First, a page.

What problems are more common with vaginal birth as compared to C-section (but have not been sorted out for women giving birth after previous cesarean)?
C-section offers advantages in a few areas, primarily with some aspects of the recovery period after birth. Some practices used with vaginal birth, such as episiotomy, are associated with pelvic floor problems, but it’s wrong to conclude that vaginal birth itself causes such problems (research is needed to better understand the role of care practices in pelvic floor outcomes) (see the section Preventing Pelvic Floor Dysfunction for more information on this issue).
- A woman who has a vaginal birth is more likely to:
- Have a painful vaginal area in the weeks after birth
- Leak urine with stress, such as vigorous exercise, short-term after birth (urinary stress incontinence)Press, J.Z., Klein, M.C., Kaczorowski, J., Liston, R.M., von Dadelszen, P. (2007). Does cesarean section reduce postpartum urinary incontinence? A systematic review. Birth, 34(3), 228-237.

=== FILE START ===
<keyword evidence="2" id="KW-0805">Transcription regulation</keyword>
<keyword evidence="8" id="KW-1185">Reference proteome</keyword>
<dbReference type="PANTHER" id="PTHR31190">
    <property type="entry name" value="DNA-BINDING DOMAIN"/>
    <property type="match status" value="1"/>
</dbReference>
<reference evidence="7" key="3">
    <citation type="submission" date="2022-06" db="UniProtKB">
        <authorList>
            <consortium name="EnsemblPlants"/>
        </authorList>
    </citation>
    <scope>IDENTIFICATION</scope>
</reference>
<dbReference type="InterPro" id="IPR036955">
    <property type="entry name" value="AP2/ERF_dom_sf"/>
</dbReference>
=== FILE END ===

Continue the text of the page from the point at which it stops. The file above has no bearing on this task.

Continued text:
- Babies born vaginally have been shown to be at higher risk for a nerve injury affecting the shoulder, arm or hand (brachial plexus injury). It is usually temporary
A systematic review has found that having a cesarean versus vaginal birth does not protect against having uncontrolled loss of feces or gas (anal incontinence).Nelson, R.L., Furner, S.E., Westercamp, M., & Farquhar, C. (2010). Cesarean delivery for the prevention of anal incontinence. Cochrane Database of Systematic Reviews, (2):CD006756.
A systematic review has found that having a cesarean versus vaginal birth does not protect against severe urinary stress incontinence and any urinary urge incontinence (difficulty waiting to urinate).Press, J.Z., Klein, M.C., Kaczorowski, J., Liston, R.M., von Dadelszen, P. (2007). Does cesarean section reduce postpartum urinary incontinence? A systematic review. Birth, 34(3), 228-237.
Maternal problems that only happen with vaginal birth. The following would not occur with cesarean birth:
- Injury to the vulva or vagina, with possible pain and infection (genital trauma)
- A tear or intentional cut (episiotomy) from the opening of the vagina toward the anus, with possible pain and infection (perineal trauma)